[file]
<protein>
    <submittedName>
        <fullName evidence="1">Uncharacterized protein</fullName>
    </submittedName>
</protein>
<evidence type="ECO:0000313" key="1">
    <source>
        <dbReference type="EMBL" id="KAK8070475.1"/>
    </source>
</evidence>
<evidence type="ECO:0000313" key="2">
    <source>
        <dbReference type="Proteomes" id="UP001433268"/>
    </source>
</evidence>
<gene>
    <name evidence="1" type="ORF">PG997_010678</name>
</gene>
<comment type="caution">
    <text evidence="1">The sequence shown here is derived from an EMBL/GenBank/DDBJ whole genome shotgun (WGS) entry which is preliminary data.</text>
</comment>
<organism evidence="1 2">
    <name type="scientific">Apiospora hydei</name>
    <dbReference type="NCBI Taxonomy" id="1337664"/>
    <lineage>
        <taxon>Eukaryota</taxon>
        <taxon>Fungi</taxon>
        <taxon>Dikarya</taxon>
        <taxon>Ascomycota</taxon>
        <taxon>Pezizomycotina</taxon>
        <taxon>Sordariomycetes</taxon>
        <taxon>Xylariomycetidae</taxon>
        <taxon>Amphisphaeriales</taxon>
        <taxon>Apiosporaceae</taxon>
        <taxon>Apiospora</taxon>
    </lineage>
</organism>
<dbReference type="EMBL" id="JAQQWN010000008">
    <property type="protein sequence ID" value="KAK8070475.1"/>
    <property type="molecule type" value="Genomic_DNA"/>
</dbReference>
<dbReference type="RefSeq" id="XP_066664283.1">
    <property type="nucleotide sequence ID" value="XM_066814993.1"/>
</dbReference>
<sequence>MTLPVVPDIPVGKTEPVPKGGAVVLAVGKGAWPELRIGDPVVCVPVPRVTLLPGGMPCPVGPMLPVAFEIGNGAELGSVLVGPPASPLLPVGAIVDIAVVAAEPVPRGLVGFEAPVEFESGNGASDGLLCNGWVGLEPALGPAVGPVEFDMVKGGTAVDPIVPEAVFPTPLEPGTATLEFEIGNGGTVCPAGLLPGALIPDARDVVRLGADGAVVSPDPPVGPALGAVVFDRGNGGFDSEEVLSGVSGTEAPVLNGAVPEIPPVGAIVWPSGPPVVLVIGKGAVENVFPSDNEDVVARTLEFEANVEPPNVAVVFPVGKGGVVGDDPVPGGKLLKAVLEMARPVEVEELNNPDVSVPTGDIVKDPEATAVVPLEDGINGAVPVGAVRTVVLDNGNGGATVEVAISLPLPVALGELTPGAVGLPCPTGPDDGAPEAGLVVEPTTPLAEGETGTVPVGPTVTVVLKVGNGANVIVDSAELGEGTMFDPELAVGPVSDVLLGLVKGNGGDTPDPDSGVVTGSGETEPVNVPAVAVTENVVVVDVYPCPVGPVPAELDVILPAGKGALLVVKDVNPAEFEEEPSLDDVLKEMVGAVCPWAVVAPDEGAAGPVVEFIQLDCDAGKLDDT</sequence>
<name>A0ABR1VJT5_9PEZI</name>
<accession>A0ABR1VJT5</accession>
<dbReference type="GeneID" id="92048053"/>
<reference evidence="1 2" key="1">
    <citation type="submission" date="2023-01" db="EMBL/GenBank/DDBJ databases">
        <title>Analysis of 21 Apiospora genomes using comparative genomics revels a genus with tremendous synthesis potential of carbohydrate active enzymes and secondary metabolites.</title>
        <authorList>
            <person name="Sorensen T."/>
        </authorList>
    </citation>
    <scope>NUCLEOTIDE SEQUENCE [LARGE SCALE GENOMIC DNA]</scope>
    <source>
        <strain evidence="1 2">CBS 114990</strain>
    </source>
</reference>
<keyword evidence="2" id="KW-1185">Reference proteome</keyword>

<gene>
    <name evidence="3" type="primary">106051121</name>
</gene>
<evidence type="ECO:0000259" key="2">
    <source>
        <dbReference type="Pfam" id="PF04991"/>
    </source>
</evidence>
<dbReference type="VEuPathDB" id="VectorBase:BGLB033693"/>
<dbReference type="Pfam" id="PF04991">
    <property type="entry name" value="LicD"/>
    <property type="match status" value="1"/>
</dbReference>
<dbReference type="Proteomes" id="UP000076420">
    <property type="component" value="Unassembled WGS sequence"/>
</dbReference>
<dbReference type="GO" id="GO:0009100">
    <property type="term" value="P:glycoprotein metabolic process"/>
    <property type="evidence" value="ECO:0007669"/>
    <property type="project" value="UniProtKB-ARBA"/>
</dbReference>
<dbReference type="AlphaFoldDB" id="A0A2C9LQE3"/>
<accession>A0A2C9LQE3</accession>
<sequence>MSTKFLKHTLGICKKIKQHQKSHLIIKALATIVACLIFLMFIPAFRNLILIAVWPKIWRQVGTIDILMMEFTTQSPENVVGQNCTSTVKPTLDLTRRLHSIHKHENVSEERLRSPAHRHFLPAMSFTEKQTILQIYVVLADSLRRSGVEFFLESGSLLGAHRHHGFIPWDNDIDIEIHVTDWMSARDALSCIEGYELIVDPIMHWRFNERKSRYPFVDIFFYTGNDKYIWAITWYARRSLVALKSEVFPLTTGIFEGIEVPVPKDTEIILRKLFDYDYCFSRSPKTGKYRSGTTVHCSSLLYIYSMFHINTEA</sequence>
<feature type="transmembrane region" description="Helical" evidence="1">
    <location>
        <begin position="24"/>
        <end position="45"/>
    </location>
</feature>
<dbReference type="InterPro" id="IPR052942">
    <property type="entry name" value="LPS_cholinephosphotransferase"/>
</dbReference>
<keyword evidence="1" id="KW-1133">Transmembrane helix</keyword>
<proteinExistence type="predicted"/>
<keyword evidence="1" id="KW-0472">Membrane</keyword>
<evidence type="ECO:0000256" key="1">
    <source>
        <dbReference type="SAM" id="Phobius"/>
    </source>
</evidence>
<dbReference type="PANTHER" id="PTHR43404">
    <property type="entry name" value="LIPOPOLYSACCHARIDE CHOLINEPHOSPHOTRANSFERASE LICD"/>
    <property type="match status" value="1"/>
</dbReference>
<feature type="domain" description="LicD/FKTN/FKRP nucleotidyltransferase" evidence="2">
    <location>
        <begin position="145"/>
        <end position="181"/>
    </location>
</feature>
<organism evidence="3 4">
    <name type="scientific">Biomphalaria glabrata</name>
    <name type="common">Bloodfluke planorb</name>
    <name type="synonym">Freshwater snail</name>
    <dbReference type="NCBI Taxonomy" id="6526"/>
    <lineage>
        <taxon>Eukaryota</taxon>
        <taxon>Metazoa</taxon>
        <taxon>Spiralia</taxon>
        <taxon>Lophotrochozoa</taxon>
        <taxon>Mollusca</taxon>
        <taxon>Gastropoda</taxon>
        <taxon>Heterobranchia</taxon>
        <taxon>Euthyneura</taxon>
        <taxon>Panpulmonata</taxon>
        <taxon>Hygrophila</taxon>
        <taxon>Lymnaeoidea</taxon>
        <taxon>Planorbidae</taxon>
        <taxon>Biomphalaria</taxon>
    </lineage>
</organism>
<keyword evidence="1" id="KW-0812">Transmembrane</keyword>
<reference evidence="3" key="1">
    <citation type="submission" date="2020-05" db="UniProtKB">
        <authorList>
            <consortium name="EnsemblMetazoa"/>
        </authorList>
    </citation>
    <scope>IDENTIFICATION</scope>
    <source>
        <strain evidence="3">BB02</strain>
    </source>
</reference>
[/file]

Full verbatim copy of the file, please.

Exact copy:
<protein>
    <submittedName>
        <fullName evidence="1">Uncharacterized protein</fullName>
    </submittedName>
</protein>
<evidence type="ECO:0000313" key="1">
    <source>
        <dbReference type="EMBL" id="KAK8070475.1"/>
    </source>
</evidence>
<evidence type="ECO:0000313" key="2">
    <source>
        <dbReference type="Proteomes" id="UP001433268"/>
    </source>
</evidence>
<gene>
    <name evidence="1" type="ORF">PG997_010678</name>
</gene>
<comment type="caution">
    <text evidence="1">The sequence shown here is derived from an EMBL/GenBank/DDBJ whole genome shotgun (WGS) entry which is preliminary data.</text>
</comment>
<organism evidence="1 2">
    <name type="scientific">Apiospora hydei</name>
    <dbReference type="NCBI Taxonomy" id="1337664"/>
    <lineage>
        <taxon>Eukaryota</taxon>
        <taxon>Fungi</taxon>
        <taxon>Dikarya</taxon>
        <taxon>Ascomycota</taxon>
        <taxon>Pezizomycotina</taxon>
        <taxon>Sordariomycetes</taxon>
        <taxon>Xylariomycetidae</taxon>
        <taxon>Amphisphaeriales</taxon>
        <taxon>Apiosporaceae</taxon>
        <taxon>Apiospora</taxon>
    </lineage>
</organism>
<dbReference type="EMBL" id="JAQQWN010000008">
    <property type="protein sequence ID" value="KAK8070475.1"/>
    <property type="molecule type" value="Genomic_DNA"/>
</dbReference>
<dbReference type="RefSeq" id="XP_066664283.1">
    <property type="nucleotide sequence ID" value="XM_066814993.1"/>
</dbReference>
<sequence>MTLPVVPDIPVGKTEPVPKGGAVVLAVGKGAWPELRIGDPVVCVPVPRVTLLPGGMPCPVGPMLPVAFEIGNGAELGSVLVGPPASPLLPVGAIVDIAVVAAEPVPRGLVGFEAPVEFESGNGASDGLLCNGWVGLEPALGPAVGPVEFDMVKGGTAVDPIVPEAVFPTPLEPGTATLEFEIGNGGTVCPAGLLPGALIPDARDVVRLGADGAVVSPDPPVGPALGAVVFDRGNGGFDSEEVLSGVSGTEAPVLNGAVPEIPPVGAIVWPSGPPVVLVIGKGAVENVFPSDNEDVVARTLEFEANVEPPNVAVVFPVGKGGVVGDDPVPGGKLLKAVLEMARPVEVEELNNPDVSVPTGDIVKDPEATAVVPLEDGINGAVPVGAVRTVVLDNGNGGATVEVAISLPLPVALGELTPGAVGLPCPTGPDDGAPEAGLVVEPTTPLAEGETGTVPVGPTVTVVLKVGNGANVIVDSAELGEGTMFDPELAVGPVSDVLLGLVKGNGGDTPDPDSGVVTGSGETEPVNVPAVAVTENVVVVDVYPCPVGPVPAELDVILPAGKGALLVVKDVNPAEFEEEPSLDDVLKEMVGAVCPWAVVAPDEGAAGPVVEFIQLDCDAGKLDDT</sequence>
<name>A0ABR1VJT5_9PEZI</name>
<accession>A0ABR1VJT5</accession>
<dbReference type="GeneID" id="92048053"/>
<reference evidence="1 2" key="1">
    <citation type="submission" date="2023-01" db="EMBL/GenBank/DDBJ databases">
        <title>Analysis of 21 Apiospora genomes using comparative genomics revels a genus with tremendous synthesis potential of carbohydrate active enzymes and secondary metabolites.</title>
        <authorList>
            <person name="Sorensen T."/>
        </authorList>
    </citation>
    <scope>NUCLEOTIDE SEQUENCE [LARGE SCALE GENOMIC DNA]</scope>
    <source>
        <strain evidence="1 2">CBS 114990</strain>
    </source>
</reference>
<keyword evidence="2" id="KW-1185">Reference proteome</keyword>

<gene>
    <name evidence="3" type="primary">106051121</name>
</gene>
<evidence type="ECO:0000259" key="2">
    <source>
        <dbReference type="Pfam" id="PF04991"/>
    </source>
</evidence>
<dbReference type="VEuPathDB" id="VectorBase:BGLB033693"/>
<dbReference type="Pfam" id="PF04991">
    <property type="entry name" value="LicD"/>
    <property type="match status" value="1"/>
</dbReference>
<dbReference type="Proteomes" id="UP000076420">
    <property type="component" value="Unassembled WGS sequence"/>
</dbReference>
<dbReference type="GO" id="GO:0009100">
    <property type="term" value="P:glycoprotein metabolic process"/>
    <property type="evidence" value="ECO:0007669"/>
    <property type="project" value="UniProtKB-ARBA"/>
</dbReference>
<dbReference type="AlphaFoldDB" id="A0A2C9LQE3"/>
<accession>A0A2C9LQE3</accession>
<sequence>MSTKFLKHTLGICKKIKQHQKSHLIIKALATIVACLIFLMFIPAFRNLILIAVWPKIWRQVGTIDILMMEFTTQSPENVVGQNCTSTVKPTLDLTRRLHSIHKHENVSEERLRSPAHRHFLPAMSFTEKQTILQIYVVLADSLRRSGVEFFLESGSLLGAHRHHGFIPWDNDIDIEIHVTDWMSARDALSCIEGYELIVDPIMHWRFNERKSRYPFVDIFFYTGNDKYIWAITWYARRSLVALKSEVFPLTTGIFEGIEVPVPKDTEIILRKLFDYDYCFSRSPKTGKYRSGTTVHCSSLLYIYSMFHINTEA</sequence>
<feature type="transmembrane region" description="Helical" evidence="1">
    <location>
        <begin position="24"/>
        <end position="45"/>
    </location>
</feature>
<dbReference type="InterPro" id="IPR052942">
    <property type="entry name" value="LPS_cholinephosphotransferase"/>
</dbReference>
<keyword evidence="1" id="KW-1133">Transmembrane helix</keyword>
<proteinExistence type="predicted"/>
<keyword evidence="1" id="KW-0472">Membrane</keyword>
<evidence type="ECO:0000256" key="1">
    <source>
        <dbReference type="SAM" id="Phobius"/>
    </source>
</evidence>
<dbReference type="PANTHER" id="PTHR43404">
    <property type="entry name" value="LIPOPOLYSACCHARIDE CHOLINEPHOSPHOTRANSFERASE LICD"/>
    <property type="match status" value="1"/>
</dbReference>
<feature type="domain" description="LicD/FKTN/FKRP nucleotidyltransferase" evidence="2">
    <location>
        <begin position="145"/>
        <end position="181"/>
    </location>
</feature>
<organism evidence="3 4">
    <name type="scientific">Biomphalaria glabrata</name>
    <name type="common">Bloodfluke planorb</name>
    <name type="synonym">Freshwater snail</name>
    <dbReference type="NCBI Taxonomy" id="6526"/>
    <lineage>
        <taxon>Eukaryota</taxon>
        <taxon>Metazoa</taxon>
        <taxon>Spiralia</taxon>
        <taxon>Lophotrochozoa</taxon>
        <taxon>Mollusca</taxon>
        <taxon>Gastropoda</taxon>
        <taxon>Heterobranchia</taxon>
        <taxon>Euthyneura</taxon>
        <taxon>Panpulmonata</taxon>
        <taxon>Hygrophila</taxon>
        <taxon>Lymnaeoidea</taxon>
        <taxon>Planorbidae</taxon>
        <taxon>Biomphalaria</taxon>
    </lineage>
</organism>
<keyword evidence="1" id="KW-0812">Transmembrane</keyword>
<reference evidence="3" key="1">
    <citation type="submission" date="2020-05" db="UniProtKB">
        <authorList>
            <consortium name="EnsemblMetazoa"/>
        </authorList>
    </citation>
    <scope>IDENTIFICATION</scope>
    <source>
        <strain evidence="3">BB02</strain>
    </source>
</reference>